Federal Fossil Fuel Subsidies and Greenhouse Gas Emissions: A Case Study of Increasing Transparency for Fiscal Policy
Earth Track, Inc.
John C. Dernbach
Widener University - School of Law
Annual Review of Energy and the Environment, Vol. 26, p. 361, 2001
Growing international pressure to curb greenhouse gas (GHG) emissions has focused attention on existing policies that may, either by design or by effect, subsidize fossil fuel production and consumption. This paper reviews existing studies of fossil fuel subsidies within the United States, as well as assessments of the potential impact of subsidy reform on GHG emissions. Evaluating the differences across the studies, it highlights the most important disparities in subsidy definition and valuation in order to clarify the conclusions that can be drawn from this body of work. For example, these studies place the costs of fossil fuel subsidies between $2.6 and $121 billion.
We then present some of the tools used to provide transparency in environmental regulation. If subsidies were exposed to the same transparency as federal environmental regulations, there would be a central registry, akin to the Code of Federal Regulations, where basic information about subsidies could be found. In addition, proposed subsidies would be subject to the same kind of public justification requirements to which proposed regulations are subject. Such public disclosure would likely improve governmental decision making about subsidies, engage the public in that decision making, and lead to the reduction or elimination of the most damaging or least effective subsidies.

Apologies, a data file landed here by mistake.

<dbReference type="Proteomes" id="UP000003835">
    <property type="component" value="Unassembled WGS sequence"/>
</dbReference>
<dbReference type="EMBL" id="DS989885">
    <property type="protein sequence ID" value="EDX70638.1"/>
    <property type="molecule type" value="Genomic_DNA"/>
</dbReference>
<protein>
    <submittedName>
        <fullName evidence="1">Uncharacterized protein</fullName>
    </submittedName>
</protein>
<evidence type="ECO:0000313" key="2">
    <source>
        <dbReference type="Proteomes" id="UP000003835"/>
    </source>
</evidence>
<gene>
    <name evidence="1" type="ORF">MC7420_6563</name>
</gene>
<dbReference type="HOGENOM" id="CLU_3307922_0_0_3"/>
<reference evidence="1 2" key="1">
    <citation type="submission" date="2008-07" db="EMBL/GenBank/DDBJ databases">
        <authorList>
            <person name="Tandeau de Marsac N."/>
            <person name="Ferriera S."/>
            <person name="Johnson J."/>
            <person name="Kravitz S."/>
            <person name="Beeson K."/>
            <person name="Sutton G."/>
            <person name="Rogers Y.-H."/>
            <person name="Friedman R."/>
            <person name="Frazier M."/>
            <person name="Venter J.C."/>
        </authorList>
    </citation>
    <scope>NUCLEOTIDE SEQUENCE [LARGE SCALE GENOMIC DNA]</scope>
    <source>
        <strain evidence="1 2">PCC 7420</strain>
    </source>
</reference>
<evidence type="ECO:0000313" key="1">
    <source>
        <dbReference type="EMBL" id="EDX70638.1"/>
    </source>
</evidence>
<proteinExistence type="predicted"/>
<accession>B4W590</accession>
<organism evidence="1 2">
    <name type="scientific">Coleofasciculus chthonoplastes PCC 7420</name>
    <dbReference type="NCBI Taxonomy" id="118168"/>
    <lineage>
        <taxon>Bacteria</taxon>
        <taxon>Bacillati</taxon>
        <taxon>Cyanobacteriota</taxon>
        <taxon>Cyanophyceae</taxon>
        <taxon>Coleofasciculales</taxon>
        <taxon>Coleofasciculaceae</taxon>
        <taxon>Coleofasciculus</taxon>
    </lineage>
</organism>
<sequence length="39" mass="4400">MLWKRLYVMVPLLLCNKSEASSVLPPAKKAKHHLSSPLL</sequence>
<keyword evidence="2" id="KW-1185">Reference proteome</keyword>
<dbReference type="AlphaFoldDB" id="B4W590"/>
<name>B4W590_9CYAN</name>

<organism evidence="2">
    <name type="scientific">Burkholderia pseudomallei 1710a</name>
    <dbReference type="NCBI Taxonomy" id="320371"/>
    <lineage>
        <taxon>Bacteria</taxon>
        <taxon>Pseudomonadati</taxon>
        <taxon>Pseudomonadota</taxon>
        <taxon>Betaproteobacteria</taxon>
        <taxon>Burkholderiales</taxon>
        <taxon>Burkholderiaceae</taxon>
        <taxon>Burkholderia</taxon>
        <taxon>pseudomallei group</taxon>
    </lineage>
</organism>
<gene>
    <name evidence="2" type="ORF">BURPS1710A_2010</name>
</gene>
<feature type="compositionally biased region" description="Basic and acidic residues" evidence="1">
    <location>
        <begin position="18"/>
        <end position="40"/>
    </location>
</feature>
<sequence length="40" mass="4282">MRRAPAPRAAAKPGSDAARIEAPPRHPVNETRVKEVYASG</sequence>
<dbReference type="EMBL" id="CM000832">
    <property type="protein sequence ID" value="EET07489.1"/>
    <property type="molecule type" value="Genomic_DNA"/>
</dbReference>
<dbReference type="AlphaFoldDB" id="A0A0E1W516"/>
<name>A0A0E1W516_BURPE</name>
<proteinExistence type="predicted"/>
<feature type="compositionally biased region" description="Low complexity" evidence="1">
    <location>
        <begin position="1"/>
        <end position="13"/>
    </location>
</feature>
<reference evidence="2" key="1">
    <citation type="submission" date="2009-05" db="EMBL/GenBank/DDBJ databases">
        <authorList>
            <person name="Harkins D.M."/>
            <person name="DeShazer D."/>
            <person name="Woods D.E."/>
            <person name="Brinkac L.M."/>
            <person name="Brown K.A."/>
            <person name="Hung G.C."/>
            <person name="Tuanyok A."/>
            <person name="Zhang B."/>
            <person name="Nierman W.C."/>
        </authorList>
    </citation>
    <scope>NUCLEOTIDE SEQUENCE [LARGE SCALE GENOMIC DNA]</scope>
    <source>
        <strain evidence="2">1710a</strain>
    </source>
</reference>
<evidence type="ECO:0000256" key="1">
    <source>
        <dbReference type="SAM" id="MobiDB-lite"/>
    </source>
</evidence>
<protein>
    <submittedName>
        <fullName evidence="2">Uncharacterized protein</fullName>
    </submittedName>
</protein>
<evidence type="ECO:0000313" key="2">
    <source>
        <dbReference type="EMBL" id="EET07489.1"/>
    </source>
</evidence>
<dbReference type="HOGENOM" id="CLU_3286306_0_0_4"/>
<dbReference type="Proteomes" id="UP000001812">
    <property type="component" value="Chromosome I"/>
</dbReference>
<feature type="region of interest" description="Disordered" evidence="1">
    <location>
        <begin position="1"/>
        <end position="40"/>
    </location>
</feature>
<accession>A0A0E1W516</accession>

Number of Pages in PDF File: 29
Keywords: subsidies, climate change, administrative law, Framework Convention on Climate Change, regulation, taxation, environmental law
JEL Classification: K20, K29, K32, O20, O21, Q20, Q25, Q30, Q40
Date posted: February 8, 2008 ; Last revised: May 26, 2013
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